We're not going to take it

Why I have decided not to start any feature or story with the phrase "in light of the current economic climate".

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By  Imthishan Giado Published  April 13, 2009

I decided this week that I would no longer start any feature or story with the phrase, “In light of the current economic climate.”

It’s not because it doesn’t adequately describe the present global situation – it’s because it simply re-affirms the current “bunker” mentality which is affecting the region and casts anything I write in a reactive light, as opposed to looking for positive ways to get out of the current situation.

Unfortunately for us, positive stories are few and far between at the moment. Most companies are still trying to figure out the “new reality” – as SAP’s EMEA boss Jose Duarte put it – but some CIOs have alerted me to a possibility which I believe the wider community should be aware about.

As they recall, back in the 1980s when the world was recovering from the aftereffects of the previous decade of recession, many American and European companies made the trip out to what was then the considered the “wilderness of the Middle East”. Not all were industry giants, but most had the gift of gab. To quote Julius Caesar, veni, vidi, vici – they came, they saw, they conquered.

Unfortunately, most of them never came back. As a result, many enterprises were left with highly-specialised equipment and no way to repair them in the event of failure. If they did manage to get through to the vendors, they often found that it would be prohibitively expensive to ship replacement parts or that firms were not willing to fly a technician down to affect repairs.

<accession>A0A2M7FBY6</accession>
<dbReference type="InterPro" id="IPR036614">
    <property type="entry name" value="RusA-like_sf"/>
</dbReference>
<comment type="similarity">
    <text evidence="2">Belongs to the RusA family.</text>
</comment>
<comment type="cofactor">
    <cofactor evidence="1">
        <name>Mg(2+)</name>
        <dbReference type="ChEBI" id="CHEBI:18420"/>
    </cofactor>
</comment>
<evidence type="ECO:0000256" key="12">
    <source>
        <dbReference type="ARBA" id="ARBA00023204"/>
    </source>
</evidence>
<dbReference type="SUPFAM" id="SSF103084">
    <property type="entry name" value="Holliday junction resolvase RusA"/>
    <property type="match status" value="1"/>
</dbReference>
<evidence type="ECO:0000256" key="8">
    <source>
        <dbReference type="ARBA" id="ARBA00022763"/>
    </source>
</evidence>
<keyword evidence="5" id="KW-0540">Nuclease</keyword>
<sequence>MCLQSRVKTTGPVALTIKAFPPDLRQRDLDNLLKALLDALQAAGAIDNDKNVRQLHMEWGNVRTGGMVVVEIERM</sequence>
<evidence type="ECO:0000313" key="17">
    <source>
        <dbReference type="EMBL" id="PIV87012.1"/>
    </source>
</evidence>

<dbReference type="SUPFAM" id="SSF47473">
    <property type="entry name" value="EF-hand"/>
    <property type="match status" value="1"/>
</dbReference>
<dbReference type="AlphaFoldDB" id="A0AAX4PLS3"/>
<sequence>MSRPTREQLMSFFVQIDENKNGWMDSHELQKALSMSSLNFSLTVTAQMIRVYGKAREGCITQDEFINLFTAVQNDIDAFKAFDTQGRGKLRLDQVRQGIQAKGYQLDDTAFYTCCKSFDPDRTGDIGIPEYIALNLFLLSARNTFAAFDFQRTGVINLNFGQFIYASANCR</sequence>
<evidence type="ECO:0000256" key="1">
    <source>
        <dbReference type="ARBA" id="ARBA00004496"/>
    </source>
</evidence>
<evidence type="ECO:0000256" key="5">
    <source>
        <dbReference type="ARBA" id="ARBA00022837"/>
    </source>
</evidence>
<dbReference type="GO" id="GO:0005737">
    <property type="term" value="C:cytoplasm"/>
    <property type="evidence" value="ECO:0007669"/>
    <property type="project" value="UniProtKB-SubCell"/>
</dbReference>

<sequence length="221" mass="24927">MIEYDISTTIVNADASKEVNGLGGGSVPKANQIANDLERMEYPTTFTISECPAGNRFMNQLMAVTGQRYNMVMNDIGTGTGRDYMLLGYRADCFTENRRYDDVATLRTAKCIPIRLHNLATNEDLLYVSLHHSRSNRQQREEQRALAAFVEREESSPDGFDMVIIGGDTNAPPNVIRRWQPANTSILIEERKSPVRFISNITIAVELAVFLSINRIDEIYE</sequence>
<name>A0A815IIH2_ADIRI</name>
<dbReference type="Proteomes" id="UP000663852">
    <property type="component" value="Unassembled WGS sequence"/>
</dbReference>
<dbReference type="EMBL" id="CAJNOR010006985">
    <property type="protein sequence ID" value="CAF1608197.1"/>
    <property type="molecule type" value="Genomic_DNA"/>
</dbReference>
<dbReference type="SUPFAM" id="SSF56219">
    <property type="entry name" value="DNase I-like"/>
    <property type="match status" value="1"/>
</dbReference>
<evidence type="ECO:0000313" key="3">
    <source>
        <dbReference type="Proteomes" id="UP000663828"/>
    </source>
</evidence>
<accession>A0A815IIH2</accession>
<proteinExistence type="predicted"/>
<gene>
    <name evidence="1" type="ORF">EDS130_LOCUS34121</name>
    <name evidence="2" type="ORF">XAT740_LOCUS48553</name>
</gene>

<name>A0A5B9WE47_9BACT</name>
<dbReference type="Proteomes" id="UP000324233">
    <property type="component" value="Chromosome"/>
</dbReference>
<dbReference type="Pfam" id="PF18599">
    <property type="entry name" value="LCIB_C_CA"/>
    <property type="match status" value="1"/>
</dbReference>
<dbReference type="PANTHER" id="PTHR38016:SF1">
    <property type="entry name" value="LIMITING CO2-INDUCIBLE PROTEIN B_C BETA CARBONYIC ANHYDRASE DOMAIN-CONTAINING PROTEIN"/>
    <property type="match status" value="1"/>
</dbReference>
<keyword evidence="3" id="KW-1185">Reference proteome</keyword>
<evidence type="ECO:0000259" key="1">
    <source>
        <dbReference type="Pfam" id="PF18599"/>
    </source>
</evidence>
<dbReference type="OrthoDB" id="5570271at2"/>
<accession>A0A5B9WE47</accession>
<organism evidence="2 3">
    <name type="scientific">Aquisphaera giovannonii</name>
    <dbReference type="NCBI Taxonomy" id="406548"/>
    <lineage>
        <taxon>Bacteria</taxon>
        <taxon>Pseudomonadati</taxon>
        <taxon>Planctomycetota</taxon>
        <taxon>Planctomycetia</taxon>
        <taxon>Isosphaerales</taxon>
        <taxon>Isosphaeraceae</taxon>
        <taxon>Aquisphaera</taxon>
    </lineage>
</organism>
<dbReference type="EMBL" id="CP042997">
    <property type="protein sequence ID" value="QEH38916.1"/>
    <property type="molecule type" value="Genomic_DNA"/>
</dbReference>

Don’t think it’s just limited to large enterprises, either; in my previous life as a channel reseller, I’ve heard plenty of stories of cases like major printer vendors dumping their high-profit, low-demand models in the Middle East – their favourite prey were the smaller government departments. Invariably, nine to ten months later I’d get a call from some harried assistant looking for a cartridge that would now need to be special-ordered (if it was even still being made anymore).

In a similar fashion, we’ve had a flurry of visits recently from top-level management of most of the more prominent vendors. While it’s nice that they’re taking the team to meet regional enterprises, I remain highly sceptical that these visits are anything more than an attempt to bolster regional sales by putting a personal face on deals that are often worth millions of dollars. In the end, the enterprise is happy because they think they’re getting the personal attention they deserve, the vendor country manager is happy because he can show his boss around for a few days, and the EMEA manager is happy because he’s managed to escape the gloominess of the European or American business climate for a brief spell.

If I seem a little cynical, it’s because I really have heard it all before – and so have regional CIOs. Vendors are going to work harder for their sales now and not just expect that the Middle East will eat up their leftover stock like a parched man walking out of the desert. Equally, they also need to understand that even though demand has fallen in the West, our region can’t be expected to pick up the slack all by itself. We may still have some budget available – but we’d like a little respect as well.

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